Owens really should stop writing his own stuff; especially since his followers include gifted writers like Michael Bouldin; and I should really stop shooting at this poor sitting duck. At any rate, it hardly matters what manner of nonsense is in their mission statement, because the few people who might care won’t take more than thirty seconds to conclude that the one and only “mission” of “New Brooklyn Leadership” is election of Chris Owens to public office, and that goal is likely to occur about 15 minutes before or after the resurrection of Menachem Mendel Schneerson, whose dedicated followers are also still hoping for a "comeback” (although, unlike Schneerson, Owens really has nothing to “comeback” to).
I am reminded of a line, uttered by Terry Jones, who played Graham Chapman’s mother in “Monty Python’s Life of Brian”, which could be well applied to both groups of holy-rollers:
“Piss Off….He’s not the Messiah!”
AFTERTHOUGHTS: SECOND COMINGS
A common refrain when I speak to Owens disciples is the question of whether I’ve met the man and actually talked with him. My response is usually to ask if this is some form of torture for those who deviate from the party line. But, it wouldn’t help.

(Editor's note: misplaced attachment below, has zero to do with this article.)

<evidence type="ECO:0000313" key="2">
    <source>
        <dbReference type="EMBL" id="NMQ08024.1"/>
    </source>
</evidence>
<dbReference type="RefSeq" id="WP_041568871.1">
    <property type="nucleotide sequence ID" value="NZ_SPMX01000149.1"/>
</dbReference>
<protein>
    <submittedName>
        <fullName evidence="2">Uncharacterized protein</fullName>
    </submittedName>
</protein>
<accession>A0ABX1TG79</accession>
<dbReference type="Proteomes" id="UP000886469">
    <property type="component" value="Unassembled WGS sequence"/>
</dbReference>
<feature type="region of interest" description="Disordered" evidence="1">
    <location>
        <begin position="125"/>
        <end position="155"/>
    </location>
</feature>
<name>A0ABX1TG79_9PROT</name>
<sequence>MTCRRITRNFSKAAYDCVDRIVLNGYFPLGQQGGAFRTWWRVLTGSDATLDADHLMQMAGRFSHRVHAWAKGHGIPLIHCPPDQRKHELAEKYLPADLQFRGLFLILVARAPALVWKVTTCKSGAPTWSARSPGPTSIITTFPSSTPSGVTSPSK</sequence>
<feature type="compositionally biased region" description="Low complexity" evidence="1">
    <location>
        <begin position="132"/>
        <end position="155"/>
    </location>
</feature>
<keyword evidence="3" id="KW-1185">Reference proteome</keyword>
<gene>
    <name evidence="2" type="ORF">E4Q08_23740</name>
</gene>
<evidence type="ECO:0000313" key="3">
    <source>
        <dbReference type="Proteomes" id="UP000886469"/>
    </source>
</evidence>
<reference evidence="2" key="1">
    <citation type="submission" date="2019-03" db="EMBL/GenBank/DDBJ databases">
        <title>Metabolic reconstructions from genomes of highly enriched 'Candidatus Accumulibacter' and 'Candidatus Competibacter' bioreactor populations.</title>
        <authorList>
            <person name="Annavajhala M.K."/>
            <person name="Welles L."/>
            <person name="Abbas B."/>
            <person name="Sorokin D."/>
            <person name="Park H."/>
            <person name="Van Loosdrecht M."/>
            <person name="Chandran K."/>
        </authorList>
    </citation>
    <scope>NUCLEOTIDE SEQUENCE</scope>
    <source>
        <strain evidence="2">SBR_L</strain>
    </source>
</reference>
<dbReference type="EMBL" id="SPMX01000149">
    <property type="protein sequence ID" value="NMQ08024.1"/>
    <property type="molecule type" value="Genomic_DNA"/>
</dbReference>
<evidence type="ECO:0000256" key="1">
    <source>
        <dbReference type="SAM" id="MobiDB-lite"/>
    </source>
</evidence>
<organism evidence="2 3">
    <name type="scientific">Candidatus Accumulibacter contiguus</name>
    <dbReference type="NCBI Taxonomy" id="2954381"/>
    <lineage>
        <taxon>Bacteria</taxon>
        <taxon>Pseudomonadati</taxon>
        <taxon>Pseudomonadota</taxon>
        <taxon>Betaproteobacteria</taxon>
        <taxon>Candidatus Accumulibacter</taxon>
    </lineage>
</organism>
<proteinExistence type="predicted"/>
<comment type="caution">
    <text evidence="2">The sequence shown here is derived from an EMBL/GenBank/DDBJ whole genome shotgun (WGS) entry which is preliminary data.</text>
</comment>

Truth, be told, when I read some religious nonsense which assaults my intellect, and I then hear someone say "if only you could meet Rabbi X (or Reverend Y), you would understand", I think I already understand everything I need to know all too well.
In my religious life, I've never been ever to make the leap of faith to a spiritual connection. I always considered the spiritual stuff something you used to entice the suckers to take their medicine. In recent years, though I've come to respect it; I just can't connect. I've always identified more with the Misnagdim than the Hasids, whose joy and exultation stuff is now the dominant mode even in my own Reform movement. I guess it's just something I can't understand. There are people whose musical taste I otherwise respect who love Led Zep and Barry White, and they've never blown my skirt either.
But, I gotta tell ya; to me Chris Owens is more like Bobby Sherman.